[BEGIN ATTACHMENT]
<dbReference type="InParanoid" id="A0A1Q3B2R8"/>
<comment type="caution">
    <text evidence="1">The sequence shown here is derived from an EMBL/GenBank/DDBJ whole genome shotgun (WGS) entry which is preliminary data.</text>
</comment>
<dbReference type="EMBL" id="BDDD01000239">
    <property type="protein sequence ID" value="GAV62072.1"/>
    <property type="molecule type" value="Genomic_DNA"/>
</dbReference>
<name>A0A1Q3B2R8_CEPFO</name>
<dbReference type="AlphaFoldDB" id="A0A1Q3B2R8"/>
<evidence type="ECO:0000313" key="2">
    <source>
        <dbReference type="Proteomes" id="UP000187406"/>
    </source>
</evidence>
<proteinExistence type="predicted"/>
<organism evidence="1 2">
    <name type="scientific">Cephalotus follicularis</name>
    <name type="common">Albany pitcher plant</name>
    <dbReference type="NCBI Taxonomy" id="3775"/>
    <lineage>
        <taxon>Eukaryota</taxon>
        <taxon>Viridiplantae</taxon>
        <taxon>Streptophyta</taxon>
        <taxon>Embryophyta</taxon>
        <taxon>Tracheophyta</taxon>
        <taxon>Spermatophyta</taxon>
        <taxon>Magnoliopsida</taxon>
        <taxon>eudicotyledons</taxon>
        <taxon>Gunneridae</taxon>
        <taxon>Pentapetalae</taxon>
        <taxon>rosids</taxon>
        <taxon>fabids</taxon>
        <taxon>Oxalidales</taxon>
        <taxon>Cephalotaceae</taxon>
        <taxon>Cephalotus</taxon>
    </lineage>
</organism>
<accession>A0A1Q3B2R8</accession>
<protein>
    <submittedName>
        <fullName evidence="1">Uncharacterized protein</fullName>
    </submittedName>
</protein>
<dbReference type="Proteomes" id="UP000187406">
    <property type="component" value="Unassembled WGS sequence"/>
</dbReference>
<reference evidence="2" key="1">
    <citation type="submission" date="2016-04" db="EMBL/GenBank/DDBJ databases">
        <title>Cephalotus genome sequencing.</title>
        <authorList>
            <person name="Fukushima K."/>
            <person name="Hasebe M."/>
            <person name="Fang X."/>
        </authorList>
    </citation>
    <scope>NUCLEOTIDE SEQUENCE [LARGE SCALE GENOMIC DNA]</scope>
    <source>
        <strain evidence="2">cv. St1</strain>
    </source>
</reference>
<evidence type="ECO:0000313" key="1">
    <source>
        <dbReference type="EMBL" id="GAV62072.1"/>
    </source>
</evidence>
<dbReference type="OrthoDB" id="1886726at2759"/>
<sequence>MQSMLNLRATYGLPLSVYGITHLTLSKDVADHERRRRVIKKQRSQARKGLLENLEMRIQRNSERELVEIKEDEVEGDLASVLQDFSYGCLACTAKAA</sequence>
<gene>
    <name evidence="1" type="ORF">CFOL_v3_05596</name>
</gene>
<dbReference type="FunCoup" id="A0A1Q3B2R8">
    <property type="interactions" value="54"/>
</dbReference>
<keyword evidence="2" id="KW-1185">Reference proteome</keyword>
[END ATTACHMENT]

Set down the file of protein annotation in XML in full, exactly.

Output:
<dbReference type="InParanoid" id="A0A1Q3B2R8"/>
<comment type="caution">
    <text evidence="1">The sequence shown here is derived from an EMBL/GenBank/DDBJ whole genome shotgun (WGS) entry which is preliminary data.</text>
</comment>
<dbReference type="EMBL" id="BDDD01000239">
    <property type="protein sequence ID" value="GAV62072.1"/>
    <property type="molecule type" value="Genomic_DNA"/>
</dbReference>
<name>A0A1Q3B2R8_CEPFO</name>
<dbReference type="AlphaFoldDB" id="A0A1Q3B2R8"/>
<evidence type="ECO:0000313" key="2">
    <source>
        <dbReference type="Proteomes" id="UP000187406"/>
    </source>
</evidence>
<proteinExistence type="predicted"/>
<organism evidence="1 2">
    <name type="scientific">Cephalotus follicularis</name>
    <name type="common">Albany pitcher plant</name>
    <dbReference type="NCBI Taxonomy" id="3775"/>
    <lineage>
        <taxon>Eukaryota</taxon>
        <taxon>Viridiplantae</taxon>
        <taxon>Streptophyta</taxon>
        <taxon>Embryophyta</taxon>
        <taxon>Tracheophyta</taxon>
        <taxon>Spermatophyta</taxon>
        <taxon>Magnoliopsida</taxon>
        <taxon>eudicotyledons</taxon>
        <taxon>Gunneridae</taxon>
        <taxon>Pentapetalae</taxon>
        <taxon>rosids</taxon>
        <taxon>fabids</taxon>
        <taxon>Oxalidales</taxon>
        <taxon>Cephalotaceae</taxon>
        <taxon>Cephalotus</taxon>
    </lineage>
</organism>
<accession>A0A1Q3B2R8</accession>
<protein>
    <submittedName>
        <fullName evidence="1">Uncharacterized protein</fullName>
    </submittedName>
</protein>
<dbReference type="Proteomes" id="UP000187406">
    <property type="component" value="Unassembled WGS sequence"/>
</dbReference>
<reference evidence="2" key="1">
    <citation type="submission" date="2016-04" db="EMBL/GenBank/DDBJ databases">
        <title>Cephalotus genome sequencing.</title>
        <authorList>
            <person name="Fukushima K."/>
            <person name="Hasebe M."/>
            <person name="Fang X."/>
        </authorList>
    </citation>
    <scope>NUCLEOTIDE SEQUENCE [LARGE SCALE GENOMIC DNA]</scope>
    <source>
        <strain evidence="2">cv. St1</strain>
    </source>
</reference>
<evidence type="ECO:0000313" key="1">
    <source>
        <dbReference type="EMBL" id="GAV62072.1"/>
    </source>
</evidence>
<dbReference type="OrthoDB" id="1886726at2759"/>
<sequence>MQSMLNLRATYGLPLSVYGITHLTLSKDVADHERRRRVIKKQRSQARKGLLENLEMRIQRNSERELVEIKEDEVEGDLASVLQDFSYGCLACTAKAA</sequence>
<gene>
    <name evidence="1" type="ORF">CFOL_v3_05596</name>
</gene>
<dbReference type="FunCoup" id="A0A1Q3B2R8">
    <property type="interactions" value="54"/>
</dbReference>
<keyword evidence="2" id="KW-1185">Reference proteome</keyword>